Someone's Intermediate Representation

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All info comes from Manuel’s slides on Lecture 1.

# Five Main Types of Attacks

• Ciphertext only: Attacker has only a copy of the ciphertext
• Known Plaintext Attack: Attacker has a copy of ciphertext and corresponding plaintext
• Chosen Plaintext Attack: Attacker chooses the plaintext to be encrypted.
• Chosen Ciphertext Attack: Attacker chooses the ciphertext to be decrypted.
• Chosen Plaintext and Ciphertext Attack: Attacker chooses any plaintext to be encrypted or ciphertext to be decrypted.

# OTP (One Time Pad)

By XORing message and key, it is almost not possible to decrypt the ciphertext.

Consider the previous attack methods, the breaking results turn out to be

• Ciphertext only: all messages of same length can have possibility.
• KPA/CCA/CPA: only reveal part of the key used during the attack. (Since key means a set of key for XOR)

# Hill Cipher

First we should have a look at the inverse of matrix of $m\times m$ size, consider $m=2$ or $3$:
$$A\equiv\begin{pmatrix}a&b\\c&d\end{pmatrix}, A^{-1}\equiv\dfrac{1}{\mid A\mid}\begin{pmatrix}d&-b\\-c&a\end{pmatrix}\\ A\equiv\begin{pmatrix}a_{11}&a_{12}&a_{13}\\a_{21}&a_{22}&a_{23}\\a_{31}&a_{32}&a_{33}\end{pmatrix},A^{-1}\equiv\dfrac{1}{\mid A\mid}\begin{pmatrix}\begin{vmatrix}a_{22}&a_{23}\\a_{32}&a_{33}\end{vmatrix}&\begin{vmatrix}a_{13}&a_{12}\\a_{33}&a_{32}\end{vmatrix}&\begin{vmatrix}a_{12}&a_{13}\\a_{22}&a_{23}\end{vmatrix}\\\begin{vmatrix}a_{23}&a_{21}\\a_{33}&a_{31}\end{vmatrix}&\begin{vmatrix}a_{11}&a_{13}\\a_{31}&a_{33}\end{vmatrix}&\begin{vmatrix}a_{13}&a_{11}\\a_{23}&a_{21}\end{vmatrix}\\\begin{vmatrix}a_{21}&a_{22}\\a_{31}&a_{32}\end{vmatrix}&\begin{vmatrix}a_{12}&a_{11}\\a_{32}&a_{31}\end{vmatrix}&\begin{vmatrix}a_{11}&a_{12}\\a_{21}&a_{22}\end{vmatrix}\end{pmatrix}$$
Then by Cramer’s Rule that: Let $A$ be an $m\times m$ matrix, then $\text{Adj}(A)\cdot A=\text{det}(A)I_{m}$, where $\text{Adj}(A)$ donates the adjugate of $A$.

Thus, $A$ must be invertible to get $A^{-1}$ and $\text{Adj}(A)$. ($\text{Adj}(A)=\begin{vmatrix}A\end{vmatrix}A^{-1}$)

Consider the matrix inversion on mod $n$, then by $A\cdot A^{-1}\equiv I_{m}\text{ mod }26$, we can see that $\text{det}(A)$ must be invertible modulo $n$.

Take $A=\begin{pmatrix}1&1&1\\1&2&3\\1&4&9\end{pmatrix}\text{ mod }11$ as example. We can see that $A^{-1}=\dfrac{1}{2}\begin{pmatrix}6&-5&1\\-6&8&-2\\2&-3&1\end{pmatrix}\text{ mod }11$. $6$ is invertible modulo $11$ for $2$, then $A^{-1}=\begin{pmatrix}3&3&6\\8&4&10\\1&4&6\end{pmatrix}\text{ mod }11$.

The key for Hill cipher requires $n\times n$ matrix $K\text{ mod }26$, with $\text{gcd}(\text{det}(K),n)=1$.

# Symmetric and Asymmetric Key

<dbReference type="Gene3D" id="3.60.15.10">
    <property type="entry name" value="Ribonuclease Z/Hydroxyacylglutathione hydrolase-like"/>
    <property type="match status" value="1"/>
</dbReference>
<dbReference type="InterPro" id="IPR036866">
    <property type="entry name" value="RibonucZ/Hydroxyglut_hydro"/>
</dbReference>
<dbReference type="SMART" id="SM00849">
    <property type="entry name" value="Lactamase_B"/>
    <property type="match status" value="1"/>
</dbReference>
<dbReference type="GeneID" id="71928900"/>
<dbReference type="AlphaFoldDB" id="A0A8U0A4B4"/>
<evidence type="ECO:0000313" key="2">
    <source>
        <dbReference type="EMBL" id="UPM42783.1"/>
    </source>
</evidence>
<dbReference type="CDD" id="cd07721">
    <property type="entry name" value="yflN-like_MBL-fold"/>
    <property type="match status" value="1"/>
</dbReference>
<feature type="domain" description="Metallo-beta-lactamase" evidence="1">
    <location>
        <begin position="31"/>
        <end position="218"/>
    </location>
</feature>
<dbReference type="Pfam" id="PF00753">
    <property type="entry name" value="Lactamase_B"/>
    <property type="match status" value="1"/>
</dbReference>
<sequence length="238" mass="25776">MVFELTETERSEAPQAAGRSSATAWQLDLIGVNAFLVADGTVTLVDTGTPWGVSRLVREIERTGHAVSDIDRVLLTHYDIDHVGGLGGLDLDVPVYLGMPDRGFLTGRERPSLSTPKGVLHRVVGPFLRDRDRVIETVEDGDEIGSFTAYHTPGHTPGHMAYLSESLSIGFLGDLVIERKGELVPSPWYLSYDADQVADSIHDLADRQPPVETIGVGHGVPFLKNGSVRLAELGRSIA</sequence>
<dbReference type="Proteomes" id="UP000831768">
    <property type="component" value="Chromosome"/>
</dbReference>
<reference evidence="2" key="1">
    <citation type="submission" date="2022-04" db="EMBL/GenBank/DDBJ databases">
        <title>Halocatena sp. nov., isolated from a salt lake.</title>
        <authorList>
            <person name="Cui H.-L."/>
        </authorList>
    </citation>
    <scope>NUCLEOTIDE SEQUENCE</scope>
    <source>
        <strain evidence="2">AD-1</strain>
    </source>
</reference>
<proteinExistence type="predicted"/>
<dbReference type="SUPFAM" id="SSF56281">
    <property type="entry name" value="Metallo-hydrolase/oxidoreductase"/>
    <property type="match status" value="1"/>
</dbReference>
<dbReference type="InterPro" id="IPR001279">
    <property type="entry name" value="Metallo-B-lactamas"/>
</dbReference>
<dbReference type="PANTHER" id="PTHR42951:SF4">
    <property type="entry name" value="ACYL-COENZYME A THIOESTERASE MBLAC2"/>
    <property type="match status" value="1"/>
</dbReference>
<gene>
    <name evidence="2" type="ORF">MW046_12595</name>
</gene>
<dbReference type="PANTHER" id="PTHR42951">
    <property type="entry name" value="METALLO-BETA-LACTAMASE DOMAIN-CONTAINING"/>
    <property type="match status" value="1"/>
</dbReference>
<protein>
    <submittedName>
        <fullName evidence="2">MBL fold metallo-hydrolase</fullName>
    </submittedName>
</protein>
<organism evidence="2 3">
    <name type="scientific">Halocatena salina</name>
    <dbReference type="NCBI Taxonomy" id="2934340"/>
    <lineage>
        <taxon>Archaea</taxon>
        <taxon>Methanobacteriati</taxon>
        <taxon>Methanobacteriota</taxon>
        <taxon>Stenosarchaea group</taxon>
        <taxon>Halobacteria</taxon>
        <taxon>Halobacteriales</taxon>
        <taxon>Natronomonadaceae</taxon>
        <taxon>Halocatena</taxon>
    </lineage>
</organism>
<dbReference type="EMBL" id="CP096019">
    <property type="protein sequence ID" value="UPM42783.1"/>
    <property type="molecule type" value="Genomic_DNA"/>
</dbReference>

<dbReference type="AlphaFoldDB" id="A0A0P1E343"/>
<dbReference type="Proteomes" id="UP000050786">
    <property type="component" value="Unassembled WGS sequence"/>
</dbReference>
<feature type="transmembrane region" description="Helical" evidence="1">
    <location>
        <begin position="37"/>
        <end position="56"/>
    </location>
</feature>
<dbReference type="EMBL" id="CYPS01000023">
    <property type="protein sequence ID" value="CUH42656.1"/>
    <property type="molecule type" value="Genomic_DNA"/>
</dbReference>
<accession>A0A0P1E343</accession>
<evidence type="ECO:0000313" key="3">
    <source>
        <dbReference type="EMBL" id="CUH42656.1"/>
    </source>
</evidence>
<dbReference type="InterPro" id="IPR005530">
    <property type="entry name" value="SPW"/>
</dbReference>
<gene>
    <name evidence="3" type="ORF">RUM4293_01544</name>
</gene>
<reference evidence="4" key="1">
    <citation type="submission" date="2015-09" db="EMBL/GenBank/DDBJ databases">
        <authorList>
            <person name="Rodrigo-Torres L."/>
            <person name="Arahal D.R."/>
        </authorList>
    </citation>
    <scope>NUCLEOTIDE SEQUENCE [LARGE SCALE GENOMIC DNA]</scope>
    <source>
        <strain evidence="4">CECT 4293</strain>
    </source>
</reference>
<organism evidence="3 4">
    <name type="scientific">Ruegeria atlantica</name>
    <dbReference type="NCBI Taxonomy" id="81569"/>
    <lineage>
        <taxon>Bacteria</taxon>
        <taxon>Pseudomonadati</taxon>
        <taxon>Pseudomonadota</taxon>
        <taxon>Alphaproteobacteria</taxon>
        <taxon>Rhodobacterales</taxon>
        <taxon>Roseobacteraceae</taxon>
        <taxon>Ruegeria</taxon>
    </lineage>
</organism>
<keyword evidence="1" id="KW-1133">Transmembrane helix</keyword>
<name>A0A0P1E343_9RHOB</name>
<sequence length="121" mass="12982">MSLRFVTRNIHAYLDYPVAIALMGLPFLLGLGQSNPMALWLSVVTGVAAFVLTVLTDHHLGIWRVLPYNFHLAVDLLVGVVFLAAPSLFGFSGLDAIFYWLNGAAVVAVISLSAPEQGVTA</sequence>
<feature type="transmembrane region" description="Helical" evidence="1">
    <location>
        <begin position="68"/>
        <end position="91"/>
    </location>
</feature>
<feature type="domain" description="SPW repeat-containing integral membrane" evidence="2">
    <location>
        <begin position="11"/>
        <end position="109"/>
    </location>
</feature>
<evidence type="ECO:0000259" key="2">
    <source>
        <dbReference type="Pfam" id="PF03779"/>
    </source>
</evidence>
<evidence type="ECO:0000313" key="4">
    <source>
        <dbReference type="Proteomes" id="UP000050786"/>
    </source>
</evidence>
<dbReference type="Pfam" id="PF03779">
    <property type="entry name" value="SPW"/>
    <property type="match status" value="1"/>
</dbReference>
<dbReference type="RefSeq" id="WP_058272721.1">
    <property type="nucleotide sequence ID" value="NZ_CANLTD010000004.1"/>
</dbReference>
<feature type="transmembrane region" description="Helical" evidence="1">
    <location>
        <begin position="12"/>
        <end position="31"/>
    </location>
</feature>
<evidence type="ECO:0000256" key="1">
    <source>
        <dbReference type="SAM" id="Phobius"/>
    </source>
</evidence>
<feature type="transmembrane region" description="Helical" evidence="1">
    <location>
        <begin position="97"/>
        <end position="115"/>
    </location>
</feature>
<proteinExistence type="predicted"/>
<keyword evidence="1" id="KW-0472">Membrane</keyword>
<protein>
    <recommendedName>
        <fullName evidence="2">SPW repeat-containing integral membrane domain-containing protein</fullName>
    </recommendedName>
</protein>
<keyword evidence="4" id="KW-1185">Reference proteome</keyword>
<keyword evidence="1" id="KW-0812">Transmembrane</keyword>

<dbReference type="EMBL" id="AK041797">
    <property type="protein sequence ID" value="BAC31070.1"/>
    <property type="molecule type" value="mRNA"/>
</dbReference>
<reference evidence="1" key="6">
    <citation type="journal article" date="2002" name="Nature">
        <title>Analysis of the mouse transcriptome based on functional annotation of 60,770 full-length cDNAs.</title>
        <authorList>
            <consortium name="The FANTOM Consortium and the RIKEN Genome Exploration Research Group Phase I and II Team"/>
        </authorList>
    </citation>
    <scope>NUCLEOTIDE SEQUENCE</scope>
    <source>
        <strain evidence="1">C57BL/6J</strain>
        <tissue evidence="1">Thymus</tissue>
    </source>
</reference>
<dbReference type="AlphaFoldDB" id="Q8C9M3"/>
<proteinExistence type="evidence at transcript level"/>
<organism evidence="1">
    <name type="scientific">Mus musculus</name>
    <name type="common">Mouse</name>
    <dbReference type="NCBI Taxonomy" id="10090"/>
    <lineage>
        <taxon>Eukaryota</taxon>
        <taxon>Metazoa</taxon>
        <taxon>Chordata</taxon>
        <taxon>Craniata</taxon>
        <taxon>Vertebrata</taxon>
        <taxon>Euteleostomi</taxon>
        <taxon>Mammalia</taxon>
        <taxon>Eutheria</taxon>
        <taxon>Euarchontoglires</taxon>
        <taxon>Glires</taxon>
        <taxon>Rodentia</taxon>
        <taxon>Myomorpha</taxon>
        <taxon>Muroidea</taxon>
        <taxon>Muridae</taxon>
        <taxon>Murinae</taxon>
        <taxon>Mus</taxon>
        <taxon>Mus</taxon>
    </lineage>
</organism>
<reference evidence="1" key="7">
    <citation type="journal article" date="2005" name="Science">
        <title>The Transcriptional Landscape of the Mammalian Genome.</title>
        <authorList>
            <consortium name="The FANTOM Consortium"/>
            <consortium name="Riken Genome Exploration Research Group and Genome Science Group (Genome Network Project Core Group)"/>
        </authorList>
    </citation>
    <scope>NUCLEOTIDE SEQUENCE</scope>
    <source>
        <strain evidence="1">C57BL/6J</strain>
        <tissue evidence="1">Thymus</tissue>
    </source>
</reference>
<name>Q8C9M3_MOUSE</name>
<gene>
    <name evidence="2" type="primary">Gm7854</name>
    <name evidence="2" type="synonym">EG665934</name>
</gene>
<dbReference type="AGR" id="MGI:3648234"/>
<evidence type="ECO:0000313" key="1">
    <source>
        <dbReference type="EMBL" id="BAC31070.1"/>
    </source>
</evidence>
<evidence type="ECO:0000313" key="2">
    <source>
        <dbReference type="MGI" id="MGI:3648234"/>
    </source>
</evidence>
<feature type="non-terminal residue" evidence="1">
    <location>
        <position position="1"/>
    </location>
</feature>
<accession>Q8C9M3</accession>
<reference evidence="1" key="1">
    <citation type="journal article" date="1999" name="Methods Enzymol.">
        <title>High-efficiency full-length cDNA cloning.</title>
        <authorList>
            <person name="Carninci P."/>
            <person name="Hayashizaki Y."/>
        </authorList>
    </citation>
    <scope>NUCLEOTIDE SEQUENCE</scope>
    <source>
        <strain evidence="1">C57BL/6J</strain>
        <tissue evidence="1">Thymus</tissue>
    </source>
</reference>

Symmetric scheme use same key for both encrypt and decrypt. Thus the key management problem arises when user number increases: $n$ users means $O(n^2)$ keys.

Asymmetric scheme creates a pair of public and private key. Encrypt with public key and decrypt with private key.

# Double Encryption

Consider symmetric encryption using function $f$ and key $k$:

• Simple encryption: $c=f_{k}(m)$
• Double encryption: $c=f_{k_2}(f_{k_1}(m))$
• Decryption: $m = f_{k_1}^{-1}(f_{k_2}^{-1}(c))$

Assume the KPA setup, then we can setup meet in the middle attack.

• $\forall k\in\lbrace\text{Key}\rbrace$, compute and store the ciphertexts $c_i=f_{k_i}(m)$.
• Compute $m_i=f_{k_i}^{-1}(c)$ and find the matching $c_i$.
• Recover the $k_1$ and $k_2$.

Thus double encryption do not guarantee a multiple instruction complexity, it can only guarantees a plus instruction complexity. (Not $I_1\times I_2$ but $I_1 +I_2$)

# Zero Knowledge Proof

If Bob wants to prove he knows a secret path without revealing it, what should he do?

The strategy is that:

• Alice hides while Bob go L or R.
• Alice randomly asks Bob to exit on L or R.
• If Bob is on the wrong side he uses the secret path or he returns.
• Repeat previous steps many times.

## Graph Isomorphism and Hamiltonian Circuit

Graph Isomorphism is defined on $G_1=(V_1,E_2)$ and $G_2=(V_2,E_2)$ two simple graphs.

If there exists a bijection function $\varphi:V_1\to V_2$ such that the induced map $\varphi_\ast:E_1\to E_2, (a,b)\mapsto(\varphi(a),\varphi(b))$ is bijective. Such $\varphi$ is a graph isomorphism.

Graph isomorphism is not known to be $NPC$ problem, but the best known algorithm has exponential complexity.

Hamilton circuit in $G$ is a simple circuit that passes through every vertex in $G$ exactly once. It is proven to be $NPC$ and best known algorithm has exponential complexity.

In this scenario, we can set the condition as

Bob Alice
A graph $G$ Bob’s graph $G$
Hamiltonian Circuit in $G$

The process goes like:

• Bob generates $H\cong G$ and commits it.
• Alice randomly asks for either isomorphism map or Hamiltonian circuit in $H$.
• Bob show the required result.

The procedure is not related to the security level like $2^{128}$ stuff.